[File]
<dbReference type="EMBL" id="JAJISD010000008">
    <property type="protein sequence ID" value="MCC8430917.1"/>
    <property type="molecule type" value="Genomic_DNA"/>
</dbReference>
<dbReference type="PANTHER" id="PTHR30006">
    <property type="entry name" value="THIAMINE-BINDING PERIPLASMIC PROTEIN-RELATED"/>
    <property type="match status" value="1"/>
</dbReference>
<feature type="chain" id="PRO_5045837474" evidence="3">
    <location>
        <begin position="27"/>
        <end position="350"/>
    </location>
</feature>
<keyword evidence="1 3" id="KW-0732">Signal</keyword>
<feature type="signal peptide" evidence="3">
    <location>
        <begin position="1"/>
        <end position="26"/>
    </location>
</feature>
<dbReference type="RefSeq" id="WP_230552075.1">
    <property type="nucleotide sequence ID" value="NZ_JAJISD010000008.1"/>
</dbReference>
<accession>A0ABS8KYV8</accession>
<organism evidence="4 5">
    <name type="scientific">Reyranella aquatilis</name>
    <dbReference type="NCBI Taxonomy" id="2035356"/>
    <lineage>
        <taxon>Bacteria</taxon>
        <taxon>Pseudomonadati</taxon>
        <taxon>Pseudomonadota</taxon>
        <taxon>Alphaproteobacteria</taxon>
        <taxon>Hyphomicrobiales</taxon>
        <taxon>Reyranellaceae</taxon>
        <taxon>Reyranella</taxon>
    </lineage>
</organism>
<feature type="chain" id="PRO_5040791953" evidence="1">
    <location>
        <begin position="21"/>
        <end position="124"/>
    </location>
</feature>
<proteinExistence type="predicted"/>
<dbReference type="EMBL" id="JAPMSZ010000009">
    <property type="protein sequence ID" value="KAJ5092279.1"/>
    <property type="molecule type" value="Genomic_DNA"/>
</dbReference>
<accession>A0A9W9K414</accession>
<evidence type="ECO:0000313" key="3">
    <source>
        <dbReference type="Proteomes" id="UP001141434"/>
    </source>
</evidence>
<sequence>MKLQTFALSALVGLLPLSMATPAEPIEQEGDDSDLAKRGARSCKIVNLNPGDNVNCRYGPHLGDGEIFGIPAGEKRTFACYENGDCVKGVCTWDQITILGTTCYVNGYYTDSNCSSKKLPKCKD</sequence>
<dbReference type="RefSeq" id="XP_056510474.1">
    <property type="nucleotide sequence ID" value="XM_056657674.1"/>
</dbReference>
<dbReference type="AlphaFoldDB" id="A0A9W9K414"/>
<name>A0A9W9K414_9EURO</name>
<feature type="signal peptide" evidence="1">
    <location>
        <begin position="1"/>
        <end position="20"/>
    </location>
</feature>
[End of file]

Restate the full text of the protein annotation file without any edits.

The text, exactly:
<dbReference type="EMBL" id="JAJISD010000008">
    <property type="protein sequence ID" value="MCC8430917.1"/>
    <property type="molecule type" value="Genomic_DNA"/>
</dbReference>
<dbReference type="PANTHER" id="PTHR30006">
    <property type="entry name" value="THIAMINE-BINDING PERIPLASMIC PROTEIN-RELATED"/>
    <property type="match status" value="1"/>
</dbReference>
<feature type="chain" id="PRO_5045837474" evidence="3">
    <location>
        <begin position="27"/>
        <end position="350"/>
    </location>
</feature>
<keyword evidence="1 3" id="KW-0732">Signal</keyword>
<feature type="signal peptide" evidence="3">
    <location>
        <begin position="1"/>
        <end position="26"/>
    </location>
</feature>
<dbReference type="RefSeq" id="WP_230552075.1">
    <property type="nucleotide sequence ID" value="NZ_JAJISD010000008.1"/>
</dbReference>
<accession>A0ABS8KYV8</accession>
<organism evidence="4 5">
    <name type="scientific">Reyranella aquatilis</name>
    <dbReference type="NCBI Taxonomy" id="2035356"/>
    <lineage>
        <taxon>Bacteria</taxon>
        <taxon>Pseudomonadati</taxon>
        <taxon>Pseudomonadota</taxon>
        <taxon>Alphaproteobacteria</taxon>
        <taxon>Hyphomicrobiales</taxon>
        <taxon>Reyranellaceae</taxon>
        <taxon>Reyranella</taxon>
    </lineage>
</organism>
<feature type="chain" id="PRO_5040791953" evidence="1">
    <location>
        <begin position="21"/>
        <end position="124"/>
    </location>
</feature>
<proteinExistence type="predicted"/>
<dbReference type="EMBL" id="JAPMSZ010000009">
    <property type="protein sequence ID" value="KAJ5092279.1"/>
    <property type="molecule type" value="Genomic_DNA"/>
</dbReference>
<accession>A0A9W9K414</accession>
<evidence type="ECO:0000313" key="3">
    <source>
        <dbReference type="Proteomes" id="UP001141434"/>
    </source>
</evidence>
<sequence>MKLQTFALSALVGLLPLSMATPAEPIEQEGDDSDLAKRGARSCKIVNLNPGDNVNCRYGPHLGDGEIFGIPAGEKRTFACYENGDCVKGVCTWDQITILGTTCYVNGYYTDSNCSSKKLPKCKD</sequence>
<dbReference type="RefSeq" id="XP_056510474.1">
    <property type="nucleotide sequence ID" value="XM_056657674.1"/>
</dbReference>
<dbReference type="AlphaFoldDB" id="A0A9W9K414"/>
<name>A0A9W9K414_9EURO</name>
<feature type="signal peptide" evidence="1">
    <location>
        <begin position="1"/>
        <end position="20"/>
    </location>
</feature>